France vs Germany World Cup 2014: Karim Benzema’s back at the front but falls just short of brilliance

The supply line was established and now Benzema had to deliver

the maracana

France have been waiting for the Karim Benzema who delivers such headturning displays for Real Madrid to turn up for some time. He could not be found here last night.

The 26-year-old had earned high praise from coach Didier Deschamps after a group stage in which he scored three times and was only denied a fourth by both an errant penalty against Switzerland and a fabulous last-minute strike ruled out by an officious referee declaring time was up seconds earlier.

Expectations were high of a player who had been left behind for the 2010 World Cup, especially given the clamour for a tactical switch in France’s front three which placed him at the heart of everything Deschamps was planning.

Against Nigeria at the last-16 stage, Olivier Giroud was deployed as the attacking spearhead with Benzema on the left and Mathieu Valbuena on the right. Giroud was dropped here for Antoine Griezmann, who changed the game in Brasilia, with Benzema reverting to centre-forward.

The supply line was established. Benzema had to deliver. His performances may have been enough to convince Madrid to offer him a lucrative new three-year contract – incidentally landing a further blow to Arsenal, who have courted his services for some time, on a day when Per Mertesacker, Laurent Koscielny and Giroud were all considered surplus to requirements for a World Cup quarter-final – but in a tournament where so many leading players have thrived, France’s leading man fluffed his lines.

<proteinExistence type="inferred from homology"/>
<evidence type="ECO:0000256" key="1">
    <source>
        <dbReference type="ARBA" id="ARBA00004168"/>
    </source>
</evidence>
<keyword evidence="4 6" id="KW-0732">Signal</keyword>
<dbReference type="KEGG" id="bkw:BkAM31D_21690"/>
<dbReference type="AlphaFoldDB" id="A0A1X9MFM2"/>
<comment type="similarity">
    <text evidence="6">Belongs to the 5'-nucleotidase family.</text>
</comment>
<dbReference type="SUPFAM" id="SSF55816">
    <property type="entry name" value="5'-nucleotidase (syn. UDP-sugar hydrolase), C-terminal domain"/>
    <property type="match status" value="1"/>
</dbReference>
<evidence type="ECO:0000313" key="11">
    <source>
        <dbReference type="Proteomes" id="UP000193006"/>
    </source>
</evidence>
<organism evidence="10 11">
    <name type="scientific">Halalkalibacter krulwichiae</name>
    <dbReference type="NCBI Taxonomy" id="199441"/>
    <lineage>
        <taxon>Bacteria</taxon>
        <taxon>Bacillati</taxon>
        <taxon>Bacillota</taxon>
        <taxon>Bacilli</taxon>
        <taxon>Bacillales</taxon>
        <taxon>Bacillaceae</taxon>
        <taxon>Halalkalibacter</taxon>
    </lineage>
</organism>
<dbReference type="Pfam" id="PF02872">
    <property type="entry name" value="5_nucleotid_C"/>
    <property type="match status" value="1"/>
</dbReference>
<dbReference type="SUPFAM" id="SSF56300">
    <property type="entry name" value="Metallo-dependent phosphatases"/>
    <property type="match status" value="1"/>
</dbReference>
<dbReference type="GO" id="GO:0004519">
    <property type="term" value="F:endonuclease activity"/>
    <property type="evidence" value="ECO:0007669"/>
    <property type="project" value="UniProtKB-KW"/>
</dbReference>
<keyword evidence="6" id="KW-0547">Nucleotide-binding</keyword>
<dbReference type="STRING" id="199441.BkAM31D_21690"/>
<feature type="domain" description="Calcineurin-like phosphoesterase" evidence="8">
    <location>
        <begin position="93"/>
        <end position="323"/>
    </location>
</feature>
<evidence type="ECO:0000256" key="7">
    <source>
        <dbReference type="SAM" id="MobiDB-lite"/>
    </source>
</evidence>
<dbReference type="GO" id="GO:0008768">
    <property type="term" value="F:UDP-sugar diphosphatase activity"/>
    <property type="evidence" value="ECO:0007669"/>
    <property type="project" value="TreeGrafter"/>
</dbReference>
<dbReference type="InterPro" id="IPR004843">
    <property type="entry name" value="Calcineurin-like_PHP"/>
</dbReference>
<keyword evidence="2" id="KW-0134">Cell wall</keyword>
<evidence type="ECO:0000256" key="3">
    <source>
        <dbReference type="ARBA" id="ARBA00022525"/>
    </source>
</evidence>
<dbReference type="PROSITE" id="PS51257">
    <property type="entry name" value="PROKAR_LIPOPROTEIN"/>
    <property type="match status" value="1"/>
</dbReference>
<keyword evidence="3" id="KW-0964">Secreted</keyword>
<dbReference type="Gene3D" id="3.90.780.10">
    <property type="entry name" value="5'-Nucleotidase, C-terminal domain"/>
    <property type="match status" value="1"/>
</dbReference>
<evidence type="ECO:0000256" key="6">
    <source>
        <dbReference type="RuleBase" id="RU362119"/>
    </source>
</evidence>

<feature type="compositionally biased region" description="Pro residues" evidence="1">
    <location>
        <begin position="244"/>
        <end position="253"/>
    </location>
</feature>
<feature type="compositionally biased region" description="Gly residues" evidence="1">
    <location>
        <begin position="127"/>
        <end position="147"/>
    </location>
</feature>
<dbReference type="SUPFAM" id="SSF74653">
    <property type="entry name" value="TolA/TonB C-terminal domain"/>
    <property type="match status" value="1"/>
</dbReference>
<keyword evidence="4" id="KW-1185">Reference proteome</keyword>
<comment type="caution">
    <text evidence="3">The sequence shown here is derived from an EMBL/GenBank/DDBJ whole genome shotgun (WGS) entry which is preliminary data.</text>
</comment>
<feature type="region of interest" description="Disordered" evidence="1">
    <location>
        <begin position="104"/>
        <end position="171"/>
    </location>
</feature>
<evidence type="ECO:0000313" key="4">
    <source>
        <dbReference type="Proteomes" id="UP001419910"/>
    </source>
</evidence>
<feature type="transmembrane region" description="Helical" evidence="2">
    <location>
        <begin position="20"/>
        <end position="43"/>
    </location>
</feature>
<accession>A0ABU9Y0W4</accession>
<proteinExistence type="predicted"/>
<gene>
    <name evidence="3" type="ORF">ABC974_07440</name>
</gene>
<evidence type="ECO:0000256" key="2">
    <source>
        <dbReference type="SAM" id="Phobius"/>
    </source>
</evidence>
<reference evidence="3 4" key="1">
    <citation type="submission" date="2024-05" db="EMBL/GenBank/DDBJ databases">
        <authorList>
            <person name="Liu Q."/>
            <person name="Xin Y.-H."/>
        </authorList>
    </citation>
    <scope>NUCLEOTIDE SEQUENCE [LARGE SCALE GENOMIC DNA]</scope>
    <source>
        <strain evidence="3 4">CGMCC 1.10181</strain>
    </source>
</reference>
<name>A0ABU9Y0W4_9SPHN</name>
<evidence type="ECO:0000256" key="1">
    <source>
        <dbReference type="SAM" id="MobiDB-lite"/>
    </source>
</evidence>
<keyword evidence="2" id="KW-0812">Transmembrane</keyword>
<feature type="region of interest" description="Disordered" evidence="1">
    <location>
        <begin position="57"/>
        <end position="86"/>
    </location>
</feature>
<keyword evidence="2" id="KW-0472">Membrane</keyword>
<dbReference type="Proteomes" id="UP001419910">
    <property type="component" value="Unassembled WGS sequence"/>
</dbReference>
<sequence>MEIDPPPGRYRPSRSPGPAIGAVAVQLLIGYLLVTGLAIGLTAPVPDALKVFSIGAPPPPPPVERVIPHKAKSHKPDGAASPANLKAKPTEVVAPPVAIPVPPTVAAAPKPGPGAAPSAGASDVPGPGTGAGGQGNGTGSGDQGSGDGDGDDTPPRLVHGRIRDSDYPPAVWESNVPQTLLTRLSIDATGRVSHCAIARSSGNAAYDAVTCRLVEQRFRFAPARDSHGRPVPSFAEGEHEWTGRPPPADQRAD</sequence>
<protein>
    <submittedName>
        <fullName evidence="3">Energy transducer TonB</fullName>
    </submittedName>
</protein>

Germany began with a very high defensive line and a compact midfield compressing the space for Valbuena and Griezmann to weave their intricate patterns. However, as Algeria had found in their last-16 clash, there was joy to be had with a more rudimentary approach and Germany’s vulnerability to a simple long ball reared its head again here.

There was a sporadic but very real threat. Benzema had already sidefooted wide when promisingly placed after clever work from Valbuena in the left channel when Germany took the lead.

Mats Hummels headed home Toni Kroos’s 12th-minute free-kick, rising above 21-year-old French centre-back Raphaël Varane, whose promise is undeniable but perhaps inexperience told in that vital moment where concentration and focus are paramount. Four of the last five goals France have conceded came from set-pieces – it is a trend which has threatened to cost Deschamps’ side dear long before now.

Goalkeeper Hugo Lloris fielded a question at the pre-match press conference lamenting France’s slow starts to matches in Brazil by declaring that they had not conceded in those lackadaisical beginnings. They did here and the toughest test of the newfound French unity – so refreshingly at odds with the mutinous chaos of four years ago in South Africa – was at hand.

A long ball forward by Mamadou Sakho found Griezmann, who in turn delivered a pass for Valbuena, whose left-foot shot drew a fine save from Manuel Neuer. The rebound fell to Benzema, who could not contort his body to facilitate anything more than a weak attempt at goal which took a deflection and led to a corner which came to nothing.

Benzema headed a good cross from Patrice Evra straight at a defender, hoping in vain for a penalty, before he elegantly controlled Paul Pogba’s pass, cut inside menacingly on to his right foot but then fired a tame effort that Neuer saved.

He seemed burdened by the responsibility, although it was one he did not shirk. Collecting a 76th-minute cross in the box he struck a left-foot shot that was blocked by Hummels.

On the path to tournament finals, Germany are that little more streetwise. Sami Khedira and Bastian Schweinsteiger picked up cynical yellow cards when France threatened to find a glimmer of space.

A fifth consecutive semi-final reveals a know-how that can often only be overcome by the brilliance of the biggest names. Benzema was joined by Loïc Rémy and then Giroud. His last-gasp shot in the 95th minute, having jinked on to his left foot to find space, had Neuer fending off a fierce drive. It might just have been the moment of brilliance that France needed – instead it came to nothing.

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